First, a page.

The House Judiciary Subcommittee held a meeting a week ago Tuesday on potential new provisions of the Electronic Communications Privacy Act (ECPA) of 1986, and the outcome was very disquieting. Richard Littlehale, of the Tennessee Bureau of Investigation, made this recommendation, and he was serious:
Billions of texts are sent every day, and some surely contain key evidence about criminal activity. Text messaging often plays a big role in investigations related to domestic violence, stalking, menacing, drug trafficking, and weapons trafficking.
The subcommittee wound up suggesting longer retention times of interpersonal electronic messages as well as the creation of expedited federal access to these databases.
That’s the ticket: we need to start prying into everyone’s personal business because someone, somewhere, might be thinking about committing a crime. Our 1st, 4th, and 5th Amendments need to by federally regulated. Sure. That’s the story, and they’re sticking to it.
Already, many of the message transporters and facility providers retain copies of our electronic correspondence for inordinately long times: Verizon, for instance as recently as 2010, kept customer text messages on file for three to five days, while Virgin Mobile stored them for 90 days.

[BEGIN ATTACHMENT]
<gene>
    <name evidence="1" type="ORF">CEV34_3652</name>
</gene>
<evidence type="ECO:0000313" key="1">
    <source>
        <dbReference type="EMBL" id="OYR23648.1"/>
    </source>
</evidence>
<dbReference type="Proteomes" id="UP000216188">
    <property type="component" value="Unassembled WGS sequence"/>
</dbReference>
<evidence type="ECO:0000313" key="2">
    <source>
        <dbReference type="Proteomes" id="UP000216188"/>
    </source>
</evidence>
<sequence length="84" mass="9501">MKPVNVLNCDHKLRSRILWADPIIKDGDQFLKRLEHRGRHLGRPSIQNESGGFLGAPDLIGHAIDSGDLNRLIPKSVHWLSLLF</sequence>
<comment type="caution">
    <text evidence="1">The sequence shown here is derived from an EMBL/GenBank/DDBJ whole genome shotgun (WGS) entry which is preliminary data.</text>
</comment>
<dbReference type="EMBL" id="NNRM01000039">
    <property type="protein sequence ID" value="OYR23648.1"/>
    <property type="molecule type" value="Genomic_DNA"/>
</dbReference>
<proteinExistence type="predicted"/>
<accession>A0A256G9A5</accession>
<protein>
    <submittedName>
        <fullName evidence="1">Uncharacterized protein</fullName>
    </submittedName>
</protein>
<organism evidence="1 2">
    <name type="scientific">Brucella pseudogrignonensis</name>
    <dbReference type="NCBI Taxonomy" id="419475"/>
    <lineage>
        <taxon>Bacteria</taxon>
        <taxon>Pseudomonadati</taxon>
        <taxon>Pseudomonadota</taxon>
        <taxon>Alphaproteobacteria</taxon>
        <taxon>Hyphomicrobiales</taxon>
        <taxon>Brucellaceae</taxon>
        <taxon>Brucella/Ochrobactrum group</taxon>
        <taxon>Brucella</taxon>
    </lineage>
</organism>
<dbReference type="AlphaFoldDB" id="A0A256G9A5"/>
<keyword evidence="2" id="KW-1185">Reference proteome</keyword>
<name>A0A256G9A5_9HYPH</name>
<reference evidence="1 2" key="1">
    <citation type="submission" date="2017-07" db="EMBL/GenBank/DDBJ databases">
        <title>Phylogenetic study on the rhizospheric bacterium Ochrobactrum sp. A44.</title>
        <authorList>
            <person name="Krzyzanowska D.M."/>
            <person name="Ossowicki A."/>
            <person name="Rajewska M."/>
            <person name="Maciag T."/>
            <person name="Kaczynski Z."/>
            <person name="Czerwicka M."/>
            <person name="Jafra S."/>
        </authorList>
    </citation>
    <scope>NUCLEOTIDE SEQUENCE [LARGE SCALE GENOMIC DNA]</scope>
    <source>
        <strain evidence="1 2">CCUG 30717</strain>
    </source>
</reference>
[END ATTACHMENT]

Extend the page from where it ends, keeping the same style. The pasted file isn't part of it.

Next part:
Other providers haven’t been so cavalier with our private correspondence. AT&T (then Cingular Wireless in the text-messaging arena), Sprint, and Nextel didn’t hang onto any of it for any length of time.
Of course, that means these…persons…in the House need to standardize message handling. All for the convenience of government. Littlehale talked about this, too.
We’re at the mercy of the service providers to determine how long it’s going take them to comply with that request [for the customer’s messages]. I would suggest whatever the level of standard of proof, the thing that really matters most to us at state and local law enforcement is prompt response.
Well, I would suggest that this is a textbook example of why none of the providers should retain this information at all, for any length of time.
And this from Republicans and Conservatives.